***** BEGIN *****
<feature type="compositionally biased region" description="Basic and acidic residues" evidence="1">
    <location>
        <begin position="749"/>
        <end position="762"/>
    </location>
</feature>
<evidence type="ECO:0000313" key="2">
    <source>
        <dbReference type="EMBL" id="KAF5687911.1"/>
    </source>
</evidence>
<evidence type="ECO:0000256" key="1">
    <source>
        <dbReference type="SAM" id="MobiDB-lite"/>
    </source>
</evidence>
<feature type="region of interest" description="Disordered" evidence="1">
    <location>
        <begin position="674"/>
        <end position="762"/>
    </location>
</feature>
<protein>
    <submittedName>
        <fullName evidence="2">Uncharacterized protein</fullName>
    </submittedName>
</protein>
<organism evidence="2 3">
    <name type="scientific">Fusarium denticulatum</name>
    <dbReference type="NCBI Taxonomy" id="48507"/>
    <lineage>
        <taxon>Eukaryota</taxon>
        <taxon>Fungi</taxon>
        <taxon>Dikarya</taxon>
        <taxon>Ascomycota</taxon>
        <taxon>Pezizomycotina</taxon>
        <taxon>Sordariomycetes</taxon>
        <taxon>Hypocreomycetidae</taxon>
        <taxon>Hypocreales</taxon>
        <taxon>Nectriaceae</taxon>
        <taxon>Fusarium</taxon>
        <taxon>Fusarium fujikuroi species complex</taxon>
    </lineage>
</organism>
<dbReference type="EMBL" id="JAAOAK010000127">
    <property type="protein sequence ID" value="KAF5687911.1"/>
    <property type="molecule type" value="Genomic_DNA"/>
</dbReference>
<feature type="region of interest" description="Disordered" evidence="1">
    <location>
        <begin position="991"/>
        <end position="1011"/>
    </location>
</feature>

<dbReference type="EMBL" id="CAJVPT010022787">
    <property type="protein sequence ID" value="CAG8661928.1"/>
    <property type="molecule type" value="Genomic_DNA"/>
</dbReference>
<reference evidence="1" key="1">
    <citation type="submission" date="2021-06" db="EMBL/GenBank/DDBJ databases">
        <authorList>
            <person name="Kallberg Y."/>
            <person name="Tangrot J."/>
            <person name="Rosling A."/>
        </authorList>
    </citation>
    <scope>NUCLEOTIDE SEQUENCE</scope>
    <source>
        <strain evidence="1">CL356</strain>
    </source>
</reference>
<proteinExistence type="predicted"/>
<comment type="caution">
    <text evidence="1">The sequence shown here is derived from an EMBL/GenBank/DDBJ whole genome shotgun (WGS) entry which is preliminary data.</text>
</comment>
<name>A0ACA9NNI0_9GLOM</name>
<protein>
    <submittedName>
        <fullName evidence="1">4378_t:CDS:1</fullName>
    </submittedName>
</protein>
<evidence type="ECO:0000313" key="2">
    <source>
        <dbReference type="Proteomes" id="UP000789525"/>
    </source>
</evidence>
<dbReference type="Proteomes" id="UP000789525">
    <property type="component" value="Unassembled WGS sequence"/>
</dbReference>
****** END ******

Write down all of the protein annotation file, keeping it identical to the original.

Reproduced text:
<feature type="compositionally biased region" description="Basic and acidic residues" evidence="1">
    <location>
        <begin position="749"/>
        <end position="762"/>
    </location>
</feature>
<evidence type="ECO:0000313" key="2">
    <source>
        <dbReference type="EMBL" id="KAF5687911.1"/>
    </source>
</evidence>
<evidence type="ECO:0000256" key="1">
    <source>
        <dbReference type="SAM" id="MobiDB-lite"/>
    </source>
</evidence>
<feature type="region of interest" description="Disordered" evidence="1">
    <location>
        <begin position="674"/>
        <end position="762"/>
    </location>
</feature>
<protein>
    <submittedName>
        <fullName evidence="2">Uncharacterized protein</fullName>
    </submittedName>
</protein>
<organism evidence="2 3">
    <name type="scientific">Fusarium denticulatum</name>
    <dbReference type="NCBI Taxonomy" id="48507"/>
    <lineage>
        <taxon>Eukaryota</taxon>
        <taxon>Fungi</taxon>
        <taxon>Dikarya</taxon>
        <taxon>Ascomycota</taxon>
        <taxon>Pezizomycotina</taxon>
        <taxon>Sordariomycetes</taxon>
        <taxon>Hypocreomycetidae</taxon>
        <taxon>Hypocreales</taxon>
        <taxon>Nectriaceae</taxon>
        <taxon>Fusarium</taxon>
        <taxon>Fusarium fujikuroi species complex</taxon>
    </lineage>
</organism>
<dbReference type="EMBL" id="JAAOAK010000127">
    <property type="protein sequence ID" value="KAF5687911.1"/>
    <property type="molecule type" value="Genomic_DNA"/>
</dbReference>
<feature type="region of interest" description="Disordered" evidence="1">
    <location>
        <begin position="991"/>
        <end position="1011"/>
    </location>
</feature>

<dbReference type="EMBL" id="CAJVPT010022787">
    <property type="protein sequence ID" value="CAG8661928.1"/>
    <property type="molecule type" value="Genomic_DNA"/>
</dbReference>
<reference evidence="1" key="1">
    <citation type="submission" date="2021-06" db="EMBL/GenBank/DDBJ databases">
        <authorList>
            <person name="Kallberg Y."/>
            <person name="Tangrot J."/>
            <person name="Rosling A."/>
        </authorList>
    </citation>
    <scope>NUCLEOTIDE SEQUENCE</scope>
    <source>
        <strain evidence="1">CL356</strain>
    </source>
</reference>
<proteinExistence type="predicted"/>
<comment type="caution">
    <text evidence="1">The sequence shown here is derived from an EMBL/GenBank/DDBJ whole genome shotgun (WGS) entry which is preliminary data.</text>
</comment>
<name>A0ACA9NNI0_9GLOM</name>
<protein>
    <submittedName>
        <fullName evidence="1">4378_t:CDS:1</fullName>
    </submittedName>
</protein>
<evidence type="ECO:0000313" key="2">
    <source>
        <dbReference type="Proteomes" id="UP000789525"/>
    </source>
</evidence>
<dbReference type="Proteomes" id="UP000789525">
    <property type="component" value="Unassembled WGS sequence"/>
</dbReference>